“Are you all right?” Alistair asked. “Did you hit your head, or something? Think of a good joke you don’t mind sharing, because honestly I could use a spirited chuckle right about now. This whole situation is absurd. I’m so sorry you came home to… this.”
“I’m fine,” she shook it off.
Concern further narrowed Zevran’s stare, head tilting as he suggested, “I’m with Alistair. I wouldn’t mind hearing this joke you’re keeping to yourself.”
“It’s not a joke,” she insisted. “I just… I can’t help thinking how insane this all is. Slavers… in the alienage. As if my people don’t suffer enough.”
“And… you find this… funny?”
“No. Absurd, as Alistair said. There’s a difference. I’m laughing at the irony of it all.”
“I’m really starting to think she hit her head,” Alistair glanced over at Zevran, who agreed with a silent nod.
“I have been away from this place for a year,” she started, head shaking as she tried to find words to put it all into. “I would be lying if I said I didn’t think about coming home, seeing my father again, Shianni and Soris and Valendrian… But this… This is not what I expected at all.”
“You thought they’d have a parade in your honor?” Morrigan interjected, a haughty smirk tugging at the corners of her sly mouth. “Throw rose petals in your path and shower you with high praise and cheers as you marched around that ridiculous tree out there?”
“A parade would be a much better welcome than this, if you ask me,” Alistair decided.
“And that is why I don’t ask you,” Morrigan replied. “Anything. Ever.”
Amidst all the insanity, they still found things to argue about. Sometimes she wished the two of them would either kill each other or kiss each other and get it over with. Alistair said he hated Morrigan, everything about her in fact, but sometimes Illuviel got the impression it was the kind of hate that really meant something deeper, something entirely opposite to the way the rest of the world defined that word.
“Just… let’s just go.”
She kicked the body of the elven woman on the ground in front of her, disgusted that one of her own people could stoop so low, could take her own kind as slaves without even batting an eyelash, and then she led them further into despair.
The man responsible, a nasty, Tevinter magister who saw nothing whatsoever wrong with slavery, actually tried to strike a deal with her. While her father stood cowering and caged on the other side of the room, just feet away from her for the first time since she’d said goodbye to him before Duncan whisked her off to fight the Blight. She’d nearly spit in his face before rising stealthily behind him and drawing both daggers across his throat, scissoring his head from his body and watching the blood spray all over herself and the floor and everything else around her. She screamed while she did it, a terrifying sound she didn’t even know she was capable of and that would make her throat feel raw and sore later as the cold night air irritated it.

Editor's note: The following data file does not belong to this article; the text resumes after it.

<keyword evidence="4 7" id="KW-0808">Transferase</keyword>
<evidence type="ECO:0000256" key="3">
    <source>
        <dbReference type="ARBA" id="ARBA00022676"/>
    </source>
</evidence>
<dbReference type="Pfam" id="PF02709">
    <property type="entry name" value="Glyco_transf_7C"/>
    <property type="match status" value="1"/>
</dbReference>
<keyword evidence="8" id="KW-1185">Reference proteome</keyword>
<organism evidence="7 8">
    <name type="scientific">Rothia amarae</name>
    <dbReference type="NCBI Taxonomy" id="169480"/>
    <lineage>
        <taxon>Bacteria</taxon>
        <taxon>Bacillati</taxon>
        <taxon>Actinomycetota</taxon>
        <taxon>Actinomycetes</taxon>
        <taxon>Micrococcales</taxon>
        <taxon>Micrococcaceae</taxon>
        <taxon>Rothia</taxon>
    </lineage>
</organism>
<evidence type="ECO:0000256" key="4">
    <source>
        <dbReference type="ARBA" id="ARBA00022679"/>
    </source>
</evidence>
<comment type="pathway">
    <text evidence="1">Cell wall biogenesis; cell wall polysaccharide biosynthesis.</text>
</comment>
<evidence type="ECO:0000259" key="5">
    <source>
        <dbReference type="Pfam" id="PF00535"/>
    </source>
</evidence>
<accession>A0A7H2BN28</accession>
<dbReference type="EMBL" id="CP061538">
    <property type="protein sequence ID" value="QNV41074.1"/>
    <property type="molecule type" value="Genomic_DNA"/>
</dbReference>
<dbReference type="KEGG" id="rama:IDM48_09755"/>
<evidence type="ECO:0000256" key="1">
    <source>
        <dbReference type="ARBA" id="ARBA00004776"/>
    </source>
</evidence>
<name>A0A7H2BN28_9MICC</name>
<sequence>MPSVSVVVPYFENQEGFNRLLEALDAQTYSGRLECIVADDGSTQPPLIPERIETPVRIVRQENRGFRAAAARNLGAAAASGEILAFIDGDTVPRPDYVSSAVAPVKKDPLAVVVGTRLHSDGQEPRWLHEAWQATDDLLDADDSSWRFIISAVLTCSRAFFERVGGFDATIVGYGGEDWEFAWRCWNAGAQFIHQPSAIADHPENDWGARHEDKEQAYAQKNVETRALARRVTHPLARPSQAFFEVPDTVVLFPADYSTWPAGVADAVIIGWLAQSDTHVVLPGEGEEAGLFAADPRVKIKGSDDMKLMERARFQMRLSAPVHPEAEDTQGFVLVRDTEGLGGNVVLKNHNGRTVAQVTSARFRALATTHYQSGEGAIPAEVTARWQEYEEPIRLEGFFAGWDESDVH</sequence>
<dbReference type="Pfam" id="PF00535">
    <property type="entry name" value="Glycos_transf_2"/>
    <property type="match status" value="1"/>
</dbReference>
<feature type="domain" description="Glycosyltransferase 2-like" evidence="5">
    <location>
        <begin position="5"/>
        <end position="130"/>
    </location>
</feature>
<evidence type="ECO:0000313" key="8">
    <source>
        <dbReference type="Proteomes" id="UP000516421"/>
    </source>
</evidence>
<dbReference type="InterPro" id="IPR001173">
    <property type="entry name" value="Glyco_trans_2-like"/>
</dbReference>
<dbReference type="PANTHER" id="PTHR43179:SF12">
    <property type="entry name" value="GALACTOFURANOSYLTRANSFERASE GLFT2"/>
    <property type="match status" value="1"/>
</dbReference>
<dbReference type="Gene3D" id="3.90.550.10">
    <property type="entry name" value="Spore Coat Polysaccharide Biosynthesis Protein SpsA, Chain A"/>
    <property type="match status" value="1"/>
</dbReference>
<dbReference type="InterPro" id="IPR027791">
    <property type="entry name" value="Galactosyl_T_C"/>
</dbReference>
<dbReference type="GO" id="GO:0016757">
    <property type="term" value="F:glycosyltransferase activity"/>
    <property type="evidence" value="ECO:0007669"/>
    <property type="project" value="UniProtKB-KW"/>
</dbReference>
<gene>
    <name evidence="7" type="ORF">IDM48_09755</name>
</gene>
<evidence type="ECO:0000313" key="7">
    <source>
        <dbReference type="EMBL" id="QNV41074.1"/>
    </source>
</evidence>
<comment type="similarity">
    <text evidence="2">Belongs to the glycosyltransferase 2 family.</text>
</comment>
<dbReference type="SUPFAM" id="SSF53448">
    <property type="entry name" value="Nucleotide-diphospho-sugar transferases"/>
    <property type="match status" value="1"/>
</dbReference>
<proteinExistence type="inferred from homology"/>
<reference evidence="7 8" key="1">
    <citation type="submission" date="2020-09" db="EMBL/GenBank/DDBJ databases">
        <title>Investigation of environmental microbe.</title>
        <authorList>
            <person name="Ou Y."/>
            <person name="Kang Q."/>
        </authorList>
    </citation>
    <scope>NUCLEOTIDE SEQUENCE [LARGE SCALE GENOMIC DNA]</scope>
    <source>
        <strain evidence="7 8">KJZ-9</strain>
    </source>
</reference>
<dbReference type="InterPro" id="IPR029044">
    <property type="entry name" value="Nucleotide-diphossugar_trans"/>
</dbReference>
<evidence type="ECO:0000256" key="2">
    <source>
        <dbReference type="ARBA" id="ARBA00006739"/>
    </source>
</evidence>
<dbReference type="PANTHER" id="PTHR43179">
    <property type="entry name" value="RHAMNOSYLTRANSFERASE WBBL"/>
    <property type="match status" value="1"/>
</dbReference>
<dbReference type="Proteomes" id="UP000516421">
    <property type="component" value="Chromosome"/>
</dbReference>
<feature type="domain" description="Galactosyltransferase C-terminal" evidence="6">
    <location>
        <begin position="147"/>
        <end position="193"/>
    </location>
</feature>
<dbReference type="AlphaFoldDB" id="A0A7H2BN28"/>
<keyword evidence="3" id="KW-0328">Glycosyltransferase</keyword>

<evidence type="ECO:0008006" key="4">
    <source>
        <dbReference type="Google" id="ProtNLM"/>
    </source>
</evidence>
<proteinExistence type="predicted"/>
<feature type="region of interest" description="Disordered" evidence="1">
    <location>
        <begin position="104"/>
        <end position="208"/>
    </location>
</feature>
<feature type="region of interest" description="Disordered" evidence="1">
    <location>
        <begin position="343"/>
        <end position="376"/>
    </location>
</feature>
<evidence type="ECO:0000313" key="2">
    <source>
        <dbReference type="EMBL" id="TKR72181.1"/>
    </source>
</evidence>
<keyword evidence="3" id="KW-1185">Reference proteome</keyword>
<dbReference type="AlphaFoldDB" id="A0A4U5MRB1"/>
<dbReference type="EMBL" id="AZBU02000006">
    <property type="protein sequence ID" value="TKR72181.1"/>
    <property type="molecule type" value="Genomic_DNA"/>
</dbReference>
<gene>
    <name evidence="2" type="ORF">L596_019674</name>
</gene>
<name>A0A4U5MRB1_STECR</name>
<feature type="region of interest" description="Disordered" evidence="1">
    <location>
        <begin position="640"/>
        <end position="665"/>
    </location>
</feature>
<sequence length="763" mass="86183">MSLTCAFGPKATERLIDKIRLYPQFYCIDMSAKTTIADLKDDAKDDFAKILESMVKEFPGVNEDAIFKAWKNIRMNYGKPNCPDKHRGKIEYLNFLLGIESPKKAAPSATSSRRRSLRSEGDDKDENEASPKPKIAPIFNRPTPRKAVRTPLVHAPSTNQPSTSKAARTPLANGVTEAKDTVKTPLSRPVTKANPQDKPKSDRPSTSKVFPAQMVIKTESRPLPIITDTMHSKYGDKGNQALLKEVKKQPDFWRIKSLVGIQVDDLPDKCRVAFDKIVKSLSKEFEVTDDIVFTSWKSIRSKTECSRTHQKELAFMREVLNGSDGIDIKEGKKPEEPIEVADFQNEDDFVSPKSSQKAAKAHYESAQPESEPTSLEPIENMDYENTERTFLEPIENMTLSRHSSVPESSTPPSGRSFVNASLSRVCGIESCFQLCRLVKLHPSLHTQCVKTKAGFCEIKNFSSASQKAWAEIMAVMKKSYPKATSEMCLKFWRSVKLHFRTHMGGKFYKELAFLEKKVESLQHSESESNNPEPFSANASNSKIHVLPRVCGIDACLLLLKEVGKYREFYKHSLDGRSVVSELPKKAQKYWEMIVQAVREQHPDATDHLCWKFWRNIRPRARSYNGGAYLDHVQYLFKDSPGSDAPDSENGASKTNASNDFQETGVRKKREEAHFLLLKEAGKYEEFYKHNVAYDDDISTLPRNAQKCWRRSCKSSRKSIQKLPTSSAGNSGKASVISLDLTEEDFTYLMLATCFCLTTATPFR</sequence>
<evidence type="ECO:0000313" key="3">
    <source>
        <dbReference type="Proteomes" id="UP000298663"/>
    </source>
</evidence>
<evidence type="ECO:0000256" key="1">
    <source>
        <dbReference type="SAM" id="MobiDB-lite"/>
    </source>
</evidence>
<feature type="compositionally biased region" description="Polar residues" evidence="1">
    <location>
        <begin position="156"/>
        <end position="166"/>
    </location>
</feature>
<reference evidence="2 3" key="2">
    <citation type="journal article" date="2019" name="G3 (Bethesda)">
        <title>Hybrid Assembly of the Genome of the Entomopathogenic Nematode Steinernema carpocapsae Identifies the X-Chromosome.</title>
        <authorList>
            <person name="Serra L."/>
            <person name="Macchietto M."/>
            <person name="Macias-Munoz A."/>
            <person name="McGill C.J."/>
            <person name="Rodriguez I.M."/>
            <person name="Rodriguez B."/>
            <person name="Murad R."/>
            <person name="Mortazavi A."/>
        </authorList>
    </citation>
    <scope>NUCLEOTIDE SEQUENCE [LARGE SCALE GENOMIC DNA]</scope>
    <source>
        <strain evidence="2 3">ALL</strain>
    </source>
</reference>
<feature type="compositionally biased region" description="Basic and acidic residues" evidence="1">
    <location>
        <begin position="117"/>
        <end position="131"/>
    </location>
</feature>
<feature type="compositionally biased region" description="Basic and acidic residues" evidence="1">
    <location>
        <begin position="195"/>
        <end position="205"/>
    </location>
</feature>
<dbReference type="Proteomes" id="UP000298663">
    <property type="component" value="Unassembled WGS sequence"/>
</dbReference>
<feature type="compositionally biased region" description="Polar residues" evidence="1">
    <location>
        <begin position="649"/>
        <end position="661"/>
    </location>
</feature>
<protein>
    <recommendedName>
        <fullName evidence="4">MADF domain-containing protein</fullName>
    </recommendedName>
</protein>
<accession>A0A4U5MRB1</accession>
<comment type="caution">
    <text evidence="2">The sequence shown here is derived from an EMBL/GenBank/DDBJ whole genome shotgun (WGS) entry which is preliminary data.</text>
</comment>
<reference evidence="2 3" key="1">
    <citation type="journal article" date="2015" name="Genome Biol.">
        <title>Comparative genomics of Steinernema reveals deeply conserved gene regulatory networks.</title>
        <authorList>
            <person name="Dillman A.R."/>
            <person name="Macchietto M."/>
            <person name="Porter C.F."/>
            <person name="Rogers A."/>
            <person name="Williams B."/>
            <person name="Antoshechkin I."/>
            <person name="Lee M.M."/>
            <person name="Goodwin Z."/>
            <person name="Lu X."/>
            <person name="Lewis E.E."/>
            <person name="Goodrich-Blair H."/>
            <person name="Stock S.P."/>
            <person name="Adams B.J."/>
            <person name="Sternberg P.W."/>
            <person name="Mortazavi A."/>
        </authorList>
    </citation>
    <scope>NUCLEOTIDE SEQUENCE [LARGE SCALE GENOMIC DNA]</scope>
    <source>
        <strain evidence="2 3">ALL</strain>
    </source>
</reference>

All she could think about as she watched the body crumple into a loose puddle of flesh and bone on the ground was a tentative Zevran declaring, “Some people simply need assassinating, or do you disagree?” shortly after they met.
She had definitely agreed with him at the time, but in that moment she’d never agreed with anything more strongly in her life. Once more she kicked a body from her path, this time rushing across the blood-slick floor, nearly slipping as she arrived at the cage. Her father gripped the bars, head tilted, tears in his eyes as he watched her trembling hands unlock his prison. Wrenching open the door with a groaning screech, she threw her arms around his neck and hugged him.
“Father,” she was almost sobbing, the emotions overwhelmed her so. It took everything she had inside her not to give into them, to collapse and cry like a child trembling with relief from her darkest and most terrifying fears. “Father, I was so… I was terrified.”
“Illuviel,” he remarked, gripping her shoulders and drawing her out to look at her in disbelief. “My Illuviel. When they said all the Grey Wardens died at Ostagar, I prayed they were wrong. Are you… all right? What are you doing here?”
“I couldn’t let them hurt my family.” She declared.
Already she had allowed too much harm to come to the people she loved the day she failed Shianni and Nelaros. Shianni had lived through the ordeal, yes, but sometimes Illuviel actually believed Nelaros had gotten the better end of that bargain. At least he didn’t have the memories, the horrors, the nightmares. He was… free.
“I suppose I shouldn’t be surprised,” a soft smile rose to his lips. “You are so much like your mother.”